• Academic honesty and plagiarism policies: Absolutely no form of plagiarism will be tolerated. Study York’s policies here and here.
  • Cell-phones, laptops, and other devices: All phones and devices must be completely turned off and remain unused during class. Laptops or computers are permitted for note-taking only, not for browsing or messaging.
  • Password-protected files for the course, which are used under fair dealing provisions for the purpose of education, are for course use only and should not be redistributed in any form.


Discussion outline

Unit 1: Orientation, roots of biographical writing and the emergence of the “Life” (bios)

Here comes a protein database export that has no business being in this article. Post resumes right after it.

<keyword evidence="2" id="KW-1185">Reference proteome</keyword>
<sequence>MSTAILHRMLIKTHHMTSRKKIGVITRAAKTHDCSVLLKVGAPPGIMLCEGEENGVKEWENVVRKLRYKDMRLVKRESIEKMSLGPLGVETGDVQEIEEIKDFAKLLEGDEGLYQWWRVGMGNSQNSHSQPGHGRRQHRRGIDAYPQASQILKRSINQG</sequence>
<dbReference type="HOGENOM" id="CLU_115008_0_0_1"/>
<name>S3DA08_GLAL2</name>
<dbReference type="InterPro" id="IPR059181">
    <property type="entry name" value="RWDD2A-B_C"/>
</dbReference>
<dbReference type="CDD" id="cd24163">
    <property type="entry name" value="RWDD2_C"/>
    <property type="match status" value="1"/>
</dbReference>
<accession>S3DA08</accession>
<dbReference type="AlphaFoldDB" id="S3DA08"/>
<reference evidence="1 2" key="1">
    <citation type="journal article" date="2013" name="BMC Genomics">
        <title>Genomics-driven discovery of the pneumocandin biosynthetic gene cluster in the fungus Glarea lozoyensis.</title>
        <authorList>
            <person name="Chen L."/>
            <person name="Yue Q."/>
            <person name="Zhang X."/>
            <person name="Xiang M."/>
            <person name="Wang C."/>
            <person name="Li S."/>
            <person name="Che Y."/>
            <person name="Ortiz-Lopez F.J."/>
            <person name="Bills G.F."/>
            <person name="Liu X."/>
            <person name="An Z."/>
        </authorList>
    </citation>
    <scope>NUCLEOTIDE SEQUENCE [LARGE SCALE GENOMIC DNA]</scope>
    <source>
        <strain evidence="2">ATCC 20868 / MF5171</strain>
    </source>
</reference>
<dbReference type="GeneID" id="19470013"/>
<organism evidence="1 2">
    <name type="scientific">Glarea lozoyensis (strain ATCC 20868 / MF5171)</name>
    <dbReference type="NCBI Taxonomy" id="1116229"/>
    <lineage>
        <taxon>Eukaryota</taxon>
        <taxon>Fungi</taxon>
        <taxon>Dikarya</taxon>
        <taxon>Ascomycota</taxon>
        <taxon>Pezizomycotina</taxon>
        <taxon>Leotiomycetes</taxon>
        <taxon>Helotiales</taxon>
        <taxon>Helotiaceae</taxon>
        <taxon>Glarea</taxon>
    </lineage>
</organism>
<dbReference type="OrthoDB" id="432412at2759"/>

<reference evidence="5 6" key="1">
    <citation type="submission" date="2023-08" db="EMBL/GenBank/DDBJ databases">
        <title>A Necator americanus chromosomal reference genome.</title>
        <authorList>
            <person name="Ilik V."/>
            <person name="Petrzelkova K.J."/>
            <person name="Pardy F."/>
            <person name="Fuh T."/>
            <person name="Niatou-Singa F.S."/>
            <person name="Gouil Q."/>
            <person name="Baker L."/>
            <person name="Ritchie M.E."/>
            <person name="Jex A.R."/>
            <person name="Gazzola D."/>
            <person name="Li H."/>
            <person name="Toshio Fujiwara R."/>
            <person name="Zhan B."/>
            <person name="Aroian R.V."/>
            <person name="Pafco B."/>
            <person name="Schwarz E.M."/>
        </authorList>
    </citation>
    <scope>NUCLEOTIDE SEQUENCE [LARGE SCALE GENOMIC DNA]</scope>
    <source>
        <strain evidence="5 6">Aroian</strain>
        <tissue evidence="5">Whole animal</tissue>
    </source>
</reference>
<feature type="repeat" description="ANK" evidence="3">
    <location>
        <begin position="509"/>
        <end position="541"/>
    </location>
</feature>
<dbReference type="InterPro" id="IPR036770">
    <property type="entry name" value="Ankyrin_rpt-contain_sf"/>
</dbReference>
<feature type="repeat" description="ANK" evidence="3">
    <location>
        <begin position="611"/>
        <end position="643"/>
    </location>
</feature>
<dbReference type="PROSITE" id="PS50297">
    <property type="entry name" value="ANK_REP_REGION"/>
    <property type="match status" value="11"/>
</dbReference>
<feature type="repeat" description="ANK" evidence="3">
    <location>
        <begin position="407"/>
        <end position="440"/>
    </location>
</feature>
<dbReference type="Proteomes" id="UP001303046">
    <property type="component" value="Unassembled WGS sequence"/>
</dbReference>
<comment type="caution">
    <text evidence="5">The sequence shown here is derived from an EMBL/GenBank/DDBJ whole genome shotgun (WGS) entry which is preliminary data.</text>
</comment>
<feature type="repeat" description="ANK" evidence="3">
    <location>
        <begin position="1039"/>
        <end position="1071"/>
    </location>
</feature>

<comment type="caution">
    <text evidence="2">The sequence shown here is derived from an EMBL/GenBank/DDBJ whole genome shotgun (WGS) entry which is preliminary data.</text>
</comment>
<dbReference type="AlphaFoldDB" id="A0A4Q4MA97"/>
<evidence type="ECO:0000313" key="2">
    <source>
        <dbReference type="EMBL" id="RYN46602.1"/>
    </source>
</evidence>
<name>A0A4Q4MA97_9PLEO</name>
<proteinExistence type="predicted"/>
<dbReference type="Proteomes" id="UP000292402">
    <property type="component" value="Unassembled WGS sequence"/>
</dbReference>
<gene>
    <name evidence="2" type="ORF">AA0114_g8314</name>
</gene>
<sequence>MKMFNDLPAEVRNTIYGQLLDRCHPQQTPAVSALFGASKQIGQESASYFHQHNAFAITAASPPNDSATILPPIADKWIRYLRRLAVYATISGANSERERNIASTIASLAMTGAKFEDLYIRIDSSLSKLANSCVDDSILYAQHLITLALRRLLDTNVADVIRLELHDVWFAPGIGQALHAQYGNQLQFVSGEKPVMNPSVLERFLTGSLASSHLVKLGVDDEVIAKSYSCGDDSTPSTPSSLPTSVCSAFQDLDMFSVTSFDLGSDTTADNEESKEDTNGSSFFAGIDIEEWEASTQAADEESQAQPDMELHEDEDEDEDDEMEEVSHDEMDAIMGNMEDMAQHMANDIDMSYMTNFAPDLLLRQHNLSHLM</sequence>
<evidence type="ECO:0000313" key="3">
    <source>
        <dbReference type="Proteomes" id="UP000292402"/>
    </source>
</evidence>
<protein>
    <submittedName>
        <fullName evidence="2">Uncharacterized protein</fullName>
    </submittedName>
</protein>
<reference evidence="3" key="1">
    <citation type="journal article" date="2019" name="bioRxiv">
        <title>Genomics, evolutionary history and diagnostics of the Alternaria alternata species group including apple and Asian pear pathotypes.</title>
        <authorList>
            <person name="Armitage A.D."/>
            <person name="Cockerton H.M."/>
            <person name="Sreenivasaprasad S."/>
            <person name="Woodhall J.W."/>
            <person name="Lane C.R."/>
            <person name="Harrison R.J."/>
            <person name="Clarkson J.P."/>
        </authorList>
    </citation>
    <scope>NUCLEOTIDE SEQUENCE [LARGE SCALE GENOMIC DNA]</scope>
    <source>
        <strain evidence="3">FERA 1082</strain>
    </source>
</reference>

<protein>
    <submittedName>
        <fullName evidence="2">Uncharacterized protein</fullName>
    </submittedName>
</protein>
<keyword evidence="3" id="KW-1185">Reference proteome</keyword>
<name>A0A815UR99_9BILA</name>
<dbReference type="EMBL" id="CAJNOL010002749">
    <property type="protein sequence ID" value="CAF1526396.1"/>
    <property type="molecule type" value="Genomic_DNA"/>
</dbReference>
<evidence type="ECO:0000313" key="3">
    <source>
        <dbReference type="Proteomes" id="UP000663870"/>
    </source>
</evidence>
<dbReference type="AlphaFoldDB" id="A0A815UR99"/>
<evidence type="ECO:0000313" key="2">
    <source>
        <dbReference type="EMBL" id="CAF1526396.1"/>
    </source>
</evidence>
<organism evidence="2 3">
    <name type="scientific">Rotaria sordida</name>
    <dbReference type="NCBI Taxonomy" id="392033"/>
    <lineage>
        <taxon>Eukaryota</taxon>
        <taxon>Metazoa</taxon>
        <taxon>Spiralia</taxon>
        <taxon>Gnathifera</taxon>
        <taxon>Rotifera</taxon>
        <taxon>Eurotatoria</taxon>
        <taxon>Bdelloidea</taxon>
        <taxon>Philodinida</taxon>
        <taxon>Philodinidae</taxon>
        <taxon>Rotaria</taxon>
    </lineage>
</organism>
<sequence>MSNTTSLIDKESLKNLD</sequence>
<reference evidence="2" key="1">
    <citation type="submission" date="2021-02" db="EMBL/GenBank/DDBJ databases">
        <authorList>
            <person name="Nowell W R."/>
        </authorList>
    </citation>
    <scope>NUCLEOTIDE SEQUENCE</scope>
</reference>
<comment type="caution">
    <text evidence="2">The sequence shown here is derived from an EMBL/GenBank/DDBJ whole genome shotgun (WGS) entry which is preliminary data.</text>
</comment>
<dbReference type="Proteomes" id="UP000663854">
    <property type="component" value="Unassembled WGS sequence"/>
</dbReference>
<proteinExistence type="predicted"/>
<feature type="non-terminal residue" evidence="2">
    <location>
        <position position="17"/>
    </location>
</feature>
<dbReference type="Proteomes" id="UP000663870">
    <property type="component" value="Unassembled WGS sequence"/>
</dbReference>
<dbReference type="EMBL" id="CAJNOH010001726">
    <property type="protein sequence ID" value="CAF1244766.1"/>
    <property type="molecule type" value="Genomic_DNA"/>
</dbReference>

Week 1 (Sept ): Intro – Problems of “genre” and the presence of biographical discourses across genres; Purposes of biographical writing; Greek methods of persuasion (rhetoric) and speeches as a foundation

  • Discussion of distributed readings:
    • Plutarch, Alexander and Julius Caesar, prologue (link)
    • Plutarch, Demetrius and Antony, prologue (link)
    • Aristotle, On Rhetoric, chapter 3 on the three types of rhetoric (link)
    • Rhetoric for Alexander, sections on demonstrative and judicial rhetoric (link)

Week 2 (Sept ): Greek precedents for biographical and autobiographical discourses (praising and defensive rhetoric) – Isocrates’ Euagoras and praising speeches (ca. 370 BCE)

  • Readings
    • Carefully study Aristotle, On Rhetoric (link) and Rhetoric for Alexander (link) again, in order to understand the types and social contexts of rhetoric or persuasion